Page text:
Below is a selection of some interesting headlines in the commodity markets today:


GOLD:  Gold futures rose to a record $1,276.50 an ounce on demand for a haven against turmoil in the global economy and financial markets.


CORN:  Corn futures rose, extending a rally to the highest price since October 2008, on speculation that the U.S. crop will be smaller than the government forecast after hot, dry weather reduced yields.


COTTON:  Cotton extended a rally to the highest price in 15 years amid tightening global supplies.  India, the world’s second - biggest cotton grower, plans to delay registration of export contracts by two weeks until October 1.  The condition of the crop in China, the largest producer, has deteriorated compared with a year earlier after low temperatures and prolonged rains delayed planting.


SOYBEANS:  Soybeans rose for a second straight session on speculation that the dollar’s decline will increase demand for commodities as an alternative investment and hedge against inflation.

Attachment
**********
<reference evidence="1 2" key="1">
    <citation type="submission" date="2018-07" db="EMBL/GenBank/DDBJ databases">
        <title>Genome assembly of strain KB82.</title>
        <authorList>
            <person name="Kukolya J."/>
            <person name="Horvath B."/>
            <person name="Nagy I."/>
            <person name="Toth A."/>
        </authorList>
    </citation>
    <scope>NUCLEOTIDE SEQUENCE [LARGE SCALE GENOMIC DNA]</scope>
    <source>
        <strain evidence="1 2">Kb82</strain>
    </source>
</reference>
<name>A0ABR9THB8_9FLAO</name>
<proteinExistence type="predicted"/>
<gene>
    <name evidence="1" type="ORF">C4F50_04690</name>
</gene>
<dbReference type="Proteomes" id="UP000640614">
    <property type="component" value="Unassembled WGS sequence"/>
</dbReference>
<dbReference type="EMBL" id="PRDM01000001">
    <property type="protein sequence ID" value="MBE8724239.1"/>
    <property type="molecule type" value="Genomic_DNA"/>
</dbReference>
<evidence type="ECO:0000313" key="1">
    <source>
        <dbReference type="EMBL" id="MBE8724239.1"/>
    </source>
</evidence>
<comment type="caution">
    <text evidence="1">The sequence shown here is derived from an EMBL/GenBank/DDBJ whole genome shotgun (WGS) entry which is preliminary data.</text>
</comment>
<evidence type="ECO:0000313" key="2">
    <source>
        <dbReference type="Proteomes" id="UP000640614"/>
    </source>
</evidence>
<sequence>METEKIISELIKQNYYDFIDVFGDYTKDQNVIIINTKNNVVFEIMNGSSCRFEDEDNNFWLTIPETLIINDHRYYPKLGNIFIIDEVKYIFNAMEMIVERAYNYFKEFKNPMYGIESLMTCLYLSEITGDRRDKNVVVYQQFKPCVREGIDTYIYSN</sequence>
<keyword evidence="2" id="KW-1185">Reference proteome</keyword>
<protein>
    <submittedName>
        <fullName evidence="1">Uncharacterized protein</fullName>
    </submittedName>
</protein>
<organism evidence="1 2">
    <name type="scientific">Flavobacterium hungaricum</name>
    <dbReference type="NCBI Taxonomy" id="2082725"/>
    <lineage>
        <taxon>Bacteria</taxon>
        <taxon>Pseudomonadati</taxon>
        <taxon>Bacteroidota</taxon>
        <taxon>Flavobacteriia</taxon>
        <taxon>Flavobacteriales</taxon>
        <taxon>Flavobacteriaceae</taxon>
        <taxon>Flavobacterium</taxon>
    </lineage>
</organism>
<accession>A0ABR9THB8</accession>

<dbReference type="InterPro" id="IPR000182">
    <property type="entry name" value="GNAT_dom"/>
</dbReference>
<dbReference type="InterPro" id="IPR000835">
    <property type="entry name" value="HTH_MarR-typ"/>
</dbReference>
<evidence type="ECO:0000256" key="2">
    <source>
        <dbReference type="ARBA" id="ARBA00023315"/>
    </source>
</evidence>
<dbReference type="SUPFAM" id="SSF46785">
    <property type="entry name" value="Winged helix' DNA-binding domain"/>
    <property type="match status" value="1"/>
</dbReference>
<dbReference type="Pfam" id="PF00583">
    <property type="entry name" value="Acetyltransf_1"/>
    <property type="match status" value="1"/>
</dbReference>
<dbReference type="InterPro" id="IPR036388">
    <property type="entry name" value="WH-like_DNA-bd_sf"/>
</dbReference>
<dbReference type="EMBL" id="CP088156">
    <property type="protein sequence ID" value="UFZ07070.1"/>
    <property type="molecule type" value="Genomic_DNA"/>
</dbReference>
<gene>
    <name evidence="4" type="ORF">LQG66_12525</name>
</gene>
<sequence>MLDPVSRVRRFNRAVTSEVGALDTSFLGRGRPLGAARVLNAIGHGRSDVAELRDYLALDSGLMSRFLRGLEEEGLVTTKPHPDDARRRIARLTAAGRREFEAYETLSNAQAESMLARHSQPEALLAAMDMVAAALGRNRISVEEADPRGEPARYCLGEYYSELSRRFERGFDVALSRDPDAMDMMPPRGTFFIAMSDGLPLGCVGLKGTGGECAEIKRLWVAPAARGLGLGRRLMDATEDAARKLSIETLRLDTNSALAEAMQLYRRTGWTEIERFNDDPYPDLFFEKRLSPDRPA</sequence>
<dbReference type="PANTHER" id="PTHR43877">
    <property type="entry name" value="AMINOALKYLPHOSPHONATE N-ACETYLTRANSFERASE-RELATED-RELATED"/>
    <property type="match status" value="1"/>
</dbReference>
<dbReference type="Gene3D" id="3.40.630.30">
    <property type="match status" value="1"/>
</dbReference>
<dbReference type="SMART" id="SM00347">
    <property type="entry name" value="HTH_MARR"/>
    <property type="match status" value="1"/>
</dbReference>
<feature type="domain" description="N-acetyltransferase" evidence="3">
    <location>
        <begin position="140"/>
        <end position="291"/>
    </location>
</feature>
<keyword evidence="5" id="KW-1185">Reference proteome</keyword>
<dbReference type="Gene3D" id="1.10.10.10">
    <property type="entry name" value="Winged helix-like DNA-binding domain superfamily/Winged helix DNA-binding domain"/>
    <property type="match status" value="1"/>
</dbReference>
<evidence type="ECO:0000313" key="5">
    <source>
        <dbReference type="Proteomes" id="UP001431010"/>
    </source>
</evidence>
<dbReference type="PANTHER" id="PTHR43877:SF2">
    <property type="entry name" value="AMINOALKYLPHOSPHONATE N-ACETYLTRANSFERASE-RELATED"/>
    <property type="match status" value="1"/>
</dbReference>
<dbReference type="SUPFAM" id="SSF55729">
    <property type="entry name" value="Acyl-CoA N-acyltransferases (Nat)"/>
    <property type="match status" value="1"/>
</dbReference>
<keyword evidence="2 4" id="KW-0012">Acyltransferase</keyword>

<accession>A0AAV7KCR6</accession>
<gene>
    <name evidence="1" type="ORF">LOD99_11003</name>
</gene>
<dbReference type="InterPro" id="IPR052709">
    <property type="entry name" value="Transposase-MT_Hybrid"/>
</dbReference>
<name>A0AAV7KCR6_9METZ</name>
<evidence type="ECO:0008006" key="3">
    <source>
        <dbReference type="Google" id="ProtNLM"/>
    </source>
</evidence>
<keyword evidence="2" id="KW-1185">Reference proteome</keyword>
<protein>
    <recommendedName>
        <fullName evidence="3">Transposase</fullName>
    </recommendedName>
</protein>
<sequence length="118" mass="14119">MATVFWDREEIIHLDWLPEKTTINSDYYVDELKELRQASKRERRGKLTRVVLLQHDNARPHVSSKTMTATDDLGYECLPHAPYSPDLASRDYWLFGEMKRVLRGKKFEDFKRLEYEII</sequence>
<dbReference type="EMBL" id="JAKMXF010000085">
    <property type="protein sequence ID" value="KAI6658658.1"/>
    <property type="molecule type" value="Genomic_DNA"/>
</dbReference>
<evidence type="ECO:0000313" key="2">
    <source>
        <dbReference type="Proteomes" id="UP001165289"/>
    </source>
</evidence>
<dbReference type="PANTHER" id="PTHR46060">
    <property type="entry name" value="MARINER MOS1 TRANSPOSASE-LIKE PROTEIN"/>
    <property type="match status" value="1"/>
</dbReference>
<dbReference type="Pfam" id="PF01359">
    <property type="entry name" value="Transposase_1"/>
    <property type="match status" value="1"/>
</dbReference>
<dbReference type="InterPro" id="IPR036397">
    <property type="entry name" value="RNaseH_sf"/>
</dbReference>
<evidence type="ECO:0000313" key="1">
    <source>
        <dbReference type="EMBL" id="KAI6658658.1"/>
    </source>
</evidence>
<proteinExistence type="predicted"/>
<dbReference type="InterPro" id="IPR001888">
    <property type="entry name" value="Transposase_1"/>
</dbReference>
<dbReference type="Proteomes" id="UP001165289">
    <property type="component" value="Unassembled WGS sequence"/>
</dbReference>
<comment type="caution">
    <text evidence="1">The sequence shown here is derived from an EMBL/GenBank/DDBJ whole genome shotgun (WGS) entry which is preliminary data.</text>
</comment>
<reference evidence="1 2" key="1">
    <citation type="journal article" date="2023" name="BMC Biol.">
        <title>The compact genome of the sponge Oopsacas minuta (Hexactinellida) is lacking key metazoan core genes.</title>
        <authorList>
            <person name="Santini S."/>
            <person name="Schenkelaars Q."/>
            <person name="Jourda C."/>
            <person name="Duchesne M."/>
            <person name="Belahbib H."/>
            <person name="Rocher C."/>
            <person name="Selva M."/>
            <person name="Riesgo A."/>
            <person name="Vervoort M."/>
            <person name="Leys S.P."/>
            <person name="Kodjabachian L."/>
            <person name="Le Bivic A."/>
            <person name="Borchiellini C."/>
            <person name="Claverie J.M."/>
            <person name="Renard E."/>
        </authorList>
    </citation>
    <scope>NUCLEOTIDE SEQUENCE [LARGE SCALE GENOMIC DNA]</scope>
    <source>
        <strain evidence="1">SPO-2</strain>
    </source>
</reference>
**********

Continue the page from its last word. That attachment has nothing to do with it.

SUGAR:  Sugar futures surged to a six-month high on speculation that producers will struggle to meet demand after

unusual weather damaged crops and disrupted shipments.  Russia’s sugar-beet crop will total 2.65 million metric tons this year, the country’s Institute for Agricultural Markets Studies said September 9th, lowering its August 28th estimate by 5% because of the worst drought in half a century.


HOGS:  Hog futures had the biggest gain in almost four weeks as a rebound in U.S. pork prices may boost profit for meatpackers and encourage higher bids on animals for slaughter. Wholesale pork jumped 1.6% to 91.27 cents a pound yesterday.


COFFEE:  Coffee output in Brazil, the world’s biggest producer, may be hurt by the driest weather in four years as trees start flowering for next year’s crop, a growers group said. The dryness may pare the amount of beans that trees will yield next year.


The CRB Foodstuffs index has been a moonshot since the beginning of July.


COMMODITY HEADLINES - foodstuffs chart




Howard Penney

Managing Director